Heal without medicine?

World's second case of self-healing from AIDS appears

  Science and Technology Daily, Beijing, November 17 (intern reporter Zhang Jiaxin) Recently, the research team of immunologist Xu Yu from Harvard University and the MIT Lagon Institute of Medicine discovered a second case of HIV that healed itself without treatment ( HIV) infected persons.

In the newly discovered "Esperanza patient" with more than 1.19 billion blood cells and 500 million tissue cells, scientists did not detect the complete HIV genome.

The related research was published in the "Annual Book of Internal Medicine" on the 15th.

  In August last year, Loren Willenberg, known as the "San Francisco patient", became the world's first HIV-infected person who healed naturally.

The patient's genome did not find a complete HIV virus sequence, which indicates that her immune system may have cleared the HIV virus pool. Scientists call this phenomenon a clear cure.

Xu Yu's research team sequenced billions of cells in this patient, but did not find any HIV sequences that could be used to make a new virus.

This is the first known case of clear cure without stem cell transplantation. The relevant papers were published online in the journal Nature in 2020.

  After the human body is infected with HIV, the virus will copy its genome into the cell's DNA to form a virus reservoir, and then continue to produce viruses.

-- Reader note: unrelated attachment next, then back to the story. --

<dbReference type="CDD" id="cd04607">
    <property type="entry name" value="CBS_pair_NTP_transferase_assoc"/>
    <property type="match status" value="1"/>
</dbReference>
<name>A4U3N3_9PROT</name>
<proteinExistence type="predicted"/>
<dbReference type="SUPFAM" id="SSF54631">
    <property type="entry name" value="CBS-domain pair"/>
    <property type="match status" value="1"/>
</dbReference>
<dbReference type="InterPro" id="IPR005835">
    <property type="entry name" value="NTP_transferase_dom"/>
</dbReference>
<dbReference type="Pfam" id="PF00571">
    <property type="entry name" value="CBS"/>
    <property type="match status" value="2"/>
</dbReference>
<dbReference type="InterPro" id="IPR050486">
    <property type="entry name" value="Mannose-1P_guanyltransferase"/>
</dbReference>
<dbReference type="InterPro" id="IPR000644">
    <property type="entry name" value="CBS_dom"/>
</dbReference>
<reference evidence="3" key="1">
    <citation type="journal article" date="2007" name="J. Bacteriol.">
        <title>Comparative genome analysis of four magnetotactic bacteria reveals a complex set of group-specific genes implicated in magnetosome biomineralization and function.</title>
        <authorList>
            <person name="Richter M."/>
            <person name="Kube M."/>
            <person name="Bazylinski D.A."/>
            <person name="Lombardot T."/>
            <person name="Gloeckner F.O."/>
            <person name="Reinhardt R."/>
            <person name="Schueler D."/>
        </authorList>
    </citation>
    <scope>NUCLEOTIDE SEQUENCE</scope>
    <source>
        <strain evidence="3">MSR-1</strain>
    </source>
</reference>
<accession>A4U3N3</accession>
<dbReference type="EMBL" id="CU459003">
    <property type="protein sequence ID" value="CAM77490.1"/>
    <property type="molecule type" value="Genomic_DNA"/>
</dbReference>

In this state, the virus can effectively evade anti-HIV drugs and human immune responses.

Antiretroviral therapy (ART) can prevent the production of new viruses, but cannot eliminate the virus reservoir, so daily treatment is needed to suppress the virus.

  Among AIDS patients, there is a special group of people called "elite controllers" whose immune system can control the virus without using ART.

In other words, although they still have a reservoir of HIV virus in their bodies, a kind of immune cells called "killer T cells" can suppress the virus, so there is no need for drug treatment.

  The researchers said that the two patients have a common specific killer T cell response.

If they can understand the immune mechanism behind this response, they may be able to develop treatments that will encourage the immune systems of other patients to mimic these responses in the case of HIV infection and achieve a clearing cure.